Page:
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The Lesson of the Tortoise

by G. Kevin Wilson

Eastern
1997

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Number of Reviews: 4
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5 of 6 people found the following review helpful:
Out of Touch, June 30, 2017
by IFforL2 (East Asia)
This well-received story pretends to have Asian influence but is remarkably western and male oriented. It should be no secret that cheating is culturally different in rural China, urban China, and western pop-culture. The scene where (Spoiler - click to show) the husband catches his wife in his own bed with his employee seems more like a scene from the old TV show Friends than a plausible event in in set China. In reality, in pre-Revolutionary and post-Revolutionary China, women, not men are undeniably the overwhelming victims, not the perpetrators, of cheating. When a woman does cheat, and is caught, her husband, the divorce courts of her government, and her neighbors will all ensure that her punishment is far greater than her 'crime.' Taiwan is little better, especially now recent court decisions have ensured that women do not have the right to safety. (People who attack rapists in the act are punished more severely than the rapists themselves!)

A story of a Chinese man who is the poor helpless victim of adultery is about as preposterous as a story of an American white man who is the poor helpless victim of racism by his African-American neighbours. Moreover, (Spoiler - click to show)three men team up to destroy one woman using absolute authority over another woman!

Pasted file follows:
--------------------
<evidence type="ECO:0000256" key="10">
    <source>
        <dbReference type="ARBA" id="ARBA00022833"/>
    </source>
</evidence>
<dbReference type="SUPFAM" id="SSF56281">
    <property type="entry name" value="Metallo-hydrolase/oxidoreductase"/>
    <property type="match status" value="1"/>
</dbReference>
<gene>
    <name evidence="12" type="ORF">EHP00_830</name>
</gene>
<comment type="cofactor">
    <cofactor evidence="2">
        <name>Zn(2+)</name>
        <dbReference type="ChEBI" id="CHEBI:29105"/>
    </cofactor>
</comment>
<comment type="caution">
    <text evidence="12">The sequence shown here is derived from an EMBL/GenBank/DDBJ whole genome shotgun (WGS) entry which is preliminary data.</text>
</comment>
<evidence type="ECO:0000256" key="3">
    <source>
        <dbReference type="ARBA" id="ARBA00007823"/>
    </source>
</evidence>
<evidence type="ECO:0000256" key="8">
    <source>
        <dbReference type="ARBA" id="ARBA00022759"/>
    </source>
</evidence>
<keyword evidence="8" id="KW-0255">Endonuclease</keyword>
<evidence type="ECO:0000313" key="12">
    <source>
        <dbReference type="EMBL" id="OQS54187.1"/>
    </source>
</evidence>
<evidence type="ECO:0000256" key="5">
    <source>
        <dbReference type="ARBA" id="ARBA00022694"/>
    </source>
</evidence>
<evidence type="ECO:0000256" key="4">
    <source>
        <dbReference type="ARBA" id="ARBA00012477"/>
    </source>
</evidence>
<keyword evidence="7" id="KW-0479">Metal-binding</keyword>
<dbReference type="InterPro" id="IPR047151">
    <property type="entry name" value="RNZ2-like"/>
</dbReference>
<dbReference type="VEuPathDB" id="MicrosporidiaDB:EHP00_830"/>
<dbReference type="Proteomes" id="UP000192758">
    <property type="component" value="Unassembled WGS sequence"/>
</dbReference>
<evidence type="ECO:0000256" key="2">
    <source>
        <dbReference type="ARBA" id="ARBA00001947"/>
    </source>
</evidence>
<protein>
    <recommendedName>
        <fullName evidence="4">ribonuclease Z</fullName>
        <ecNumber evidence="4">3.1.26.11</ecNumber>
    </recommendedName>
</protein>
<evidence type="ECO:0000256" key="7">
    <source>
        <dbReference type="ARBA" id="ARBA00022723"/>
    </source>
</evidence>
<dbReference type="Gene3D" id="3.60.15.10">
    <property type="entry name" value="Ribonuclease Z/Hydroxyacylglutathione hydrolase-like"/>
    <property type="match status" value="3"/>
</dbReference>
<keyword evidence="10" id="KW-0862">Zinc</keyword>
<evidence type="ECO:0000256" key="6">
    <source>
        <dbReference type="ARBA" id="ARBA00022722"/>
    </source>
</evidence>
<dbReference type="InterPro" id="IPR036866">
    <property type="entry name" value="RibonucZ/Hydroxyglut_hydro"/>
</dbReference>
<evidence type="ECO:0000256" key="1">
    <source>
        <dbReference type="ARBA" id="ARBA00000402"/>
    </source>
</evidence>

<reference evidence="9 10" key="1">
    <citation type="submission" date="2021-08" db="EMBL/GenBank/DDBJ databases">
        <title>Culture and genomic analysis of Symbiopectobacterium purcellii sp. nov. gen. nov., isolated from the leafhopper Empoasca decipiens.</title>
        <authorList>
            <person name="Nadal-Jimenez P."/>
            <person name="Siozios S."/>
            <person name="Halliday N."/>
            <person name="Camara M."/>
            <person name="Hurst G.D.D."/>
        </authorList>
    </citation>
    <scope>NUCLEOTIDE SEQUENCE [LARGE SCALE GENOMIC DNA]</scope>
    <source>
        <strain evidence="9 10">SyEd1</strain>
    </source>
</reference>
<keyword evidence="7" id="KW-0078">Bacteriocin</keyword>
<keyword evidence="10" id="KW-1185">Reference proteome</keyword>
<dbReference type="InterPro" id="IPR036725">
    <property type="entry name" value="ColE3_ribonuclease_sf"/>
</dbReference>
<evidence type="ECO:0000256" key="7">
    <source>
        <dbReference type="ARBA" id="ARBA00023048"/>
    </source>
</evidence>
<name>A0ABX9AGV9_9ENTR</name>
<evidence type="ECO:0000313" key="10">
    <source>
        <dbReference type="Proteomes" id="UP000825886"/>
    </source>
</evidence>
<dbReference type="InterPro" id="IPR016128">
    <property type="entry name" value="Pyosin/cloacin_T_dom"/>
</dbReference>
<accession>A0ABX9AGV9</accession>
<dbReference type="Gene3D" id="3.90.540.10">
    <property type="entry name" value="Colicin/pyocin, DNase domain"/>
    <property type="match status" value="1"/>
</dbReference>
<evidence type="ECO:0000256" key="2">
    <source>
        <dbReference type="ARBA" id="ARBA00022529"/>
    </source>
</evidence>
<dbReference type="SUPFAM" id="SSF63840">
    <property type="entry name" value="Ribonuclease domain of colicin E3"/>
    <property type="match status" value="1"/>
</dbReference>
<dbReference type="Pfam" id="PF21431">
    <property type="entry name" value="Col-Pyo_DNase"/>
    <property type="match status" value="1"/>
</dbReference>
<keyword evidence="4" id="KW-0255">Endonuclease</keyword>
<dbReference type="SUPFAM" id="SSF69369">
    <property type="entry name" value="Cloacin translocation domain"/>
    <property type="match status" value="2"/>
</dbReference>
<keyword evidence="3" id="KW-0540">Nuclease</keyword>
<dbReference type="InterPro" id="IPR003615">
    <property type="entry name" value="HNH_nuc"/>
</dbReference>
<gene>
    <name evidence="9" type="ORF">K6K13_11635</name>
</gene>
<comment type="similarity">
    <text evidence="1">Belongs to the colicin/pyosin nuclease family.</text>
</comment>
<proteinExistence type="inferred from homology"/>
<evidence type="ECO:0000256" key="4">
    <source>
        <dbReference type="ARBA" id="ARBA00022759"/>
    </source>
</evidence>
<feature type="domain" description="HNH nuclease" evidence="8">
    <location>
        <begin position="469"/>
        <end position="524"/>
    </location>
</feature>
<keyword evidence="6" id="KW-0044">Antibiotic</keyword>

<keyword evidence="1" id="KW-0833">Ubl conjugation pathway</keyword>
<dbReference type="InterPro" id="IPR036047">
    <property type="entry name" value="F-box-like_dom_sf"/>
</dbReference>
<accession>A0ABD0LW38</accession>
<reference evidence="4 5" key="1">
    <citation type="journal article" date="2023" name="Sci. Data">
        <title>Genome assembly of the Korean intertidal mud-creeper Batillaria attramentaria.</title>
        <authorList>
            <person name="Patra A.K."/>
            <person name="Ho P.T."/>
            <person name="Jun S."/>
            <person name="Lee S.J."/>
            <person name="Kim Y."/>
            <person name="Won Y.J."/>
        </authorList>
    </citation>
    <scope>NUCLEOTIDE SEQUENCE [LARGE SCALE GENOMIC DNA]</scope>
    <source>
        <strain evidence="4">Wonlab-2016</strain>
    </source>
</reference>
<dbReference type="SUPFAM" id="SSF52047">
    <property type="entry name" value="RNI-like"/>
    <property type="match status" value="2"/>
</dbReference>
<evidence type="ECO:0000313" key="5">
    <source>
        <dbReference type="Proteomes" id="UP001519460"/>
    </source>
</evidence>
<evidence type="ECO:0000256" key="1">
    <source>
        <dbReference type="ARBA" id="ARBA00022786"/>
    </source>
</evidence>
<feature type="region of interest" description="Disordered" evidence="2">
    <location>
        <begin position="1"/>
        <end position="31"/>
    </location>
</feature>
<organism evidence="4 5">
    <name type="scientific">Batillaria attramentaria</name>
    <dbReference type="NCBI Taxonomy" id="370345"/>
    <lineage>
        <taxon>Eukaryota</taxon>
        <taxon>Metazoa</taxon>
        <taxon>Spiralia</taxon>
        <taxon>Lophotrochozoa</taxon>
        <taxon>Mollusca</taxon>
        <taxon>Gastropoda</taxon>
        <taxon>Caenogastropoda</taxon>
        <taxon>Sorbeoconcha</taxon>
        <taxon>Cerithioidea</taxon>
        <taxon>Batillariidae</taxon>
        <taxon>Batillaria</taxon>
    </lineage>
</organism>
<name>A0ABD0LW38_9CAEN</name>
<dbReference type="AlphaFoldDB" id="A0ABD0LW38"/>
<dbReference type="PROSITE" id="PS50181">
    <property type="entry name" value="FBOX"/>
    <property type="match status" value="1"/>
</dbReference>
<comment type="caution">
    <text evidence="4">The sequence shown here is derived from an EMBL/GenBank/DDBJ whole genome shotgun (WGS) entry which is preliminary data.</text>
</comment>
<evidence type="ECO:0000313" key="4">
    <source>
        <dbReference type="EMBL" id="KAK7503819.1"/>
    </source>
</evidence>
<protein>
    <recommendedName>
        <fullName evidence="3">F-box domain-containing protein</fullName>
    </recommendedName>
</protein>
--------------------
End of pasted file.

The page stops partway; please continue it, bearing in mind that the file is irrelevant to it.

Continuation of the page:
But I understand we all like a story of East Asian flavor that reads like a fortune cookie and ignores reality. I'm sure the author has read the take of several Western authors on Confucian, Taoist, and Buddhist thought. HE probably did not intend any of the bitter irony that I'm reading into HIS story.

In a few days, I'll probably be embarrassed by something or everything I've written here and delete this review. I'm normally spineless. But I'll post it now while outrage fuels my, probably unjustified, courage.

Comments on this review

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Sobol, June 29, 2017 - Reply
It happens.

I've tried Demon Mark: A Russian Saga recently; it seemed a travesty to me (I'm from Russia). And I'm not easily irritated: I adore Firebird, I laughed my heart out at You Will Select a Decision.

Let's just say some games were not made for us to enjoy.
Christina Nordlander, June 30, 2017 - Reply
"Let's just say some games were not made for us to enjoy."

It shouldn't have to be that way. (Because intention can be hard to gauge across the internet, I want to clarify that I agree with you, I'm just saying that nobody should ever have to say "oh well, guess I'd better grow a thicker skin" after finding some work that insults their group.)

Though I am glad to hear that there are at least some games with a Russian setting that get it right and aren't offensive to Russians.
IFforL2, June 30, 2017 - Reply
Hi Christina, thank you for your helpful comments. In their light, I see that I owe a revision. I overreacted to the caricature in my review. Sobol isn't insulted by the fakey Russian portrayal in Firebird, and I'm only so in retrospect. I thought it was cute until (Spoiler - click to show)I found my(in-game)self treating two women like property, controlling one with absolute authority in order to regain absolute control over another. So I can't accurately say I'm insulted. Rather, the cute caricature suddenly became a dead serious (affirmation? accusation?) of the traditionally patriarchal culture it was just caricaturing... Or the author was going for cringe humor... Or the irony escapes the author... Or something.
Sobol, June 30, 2017 - Reply
I wouldn't say it's "fakey" - like, for example, Shrek isn't a "fakey" presentation of Western fairy tales. The author of Firebird knows the folklore material well enough, the absurd elements are obviously intentional and genuinely funny.

Demon Mark, on the other hand, provoked more of a facepalm reaction than laughter from me.
IFforL2, June 29, 2017 - Reply
Thank you, Sobol. Firebird was actually the IF that got me interested in the reworking (however loosely) of traditional stories into games.
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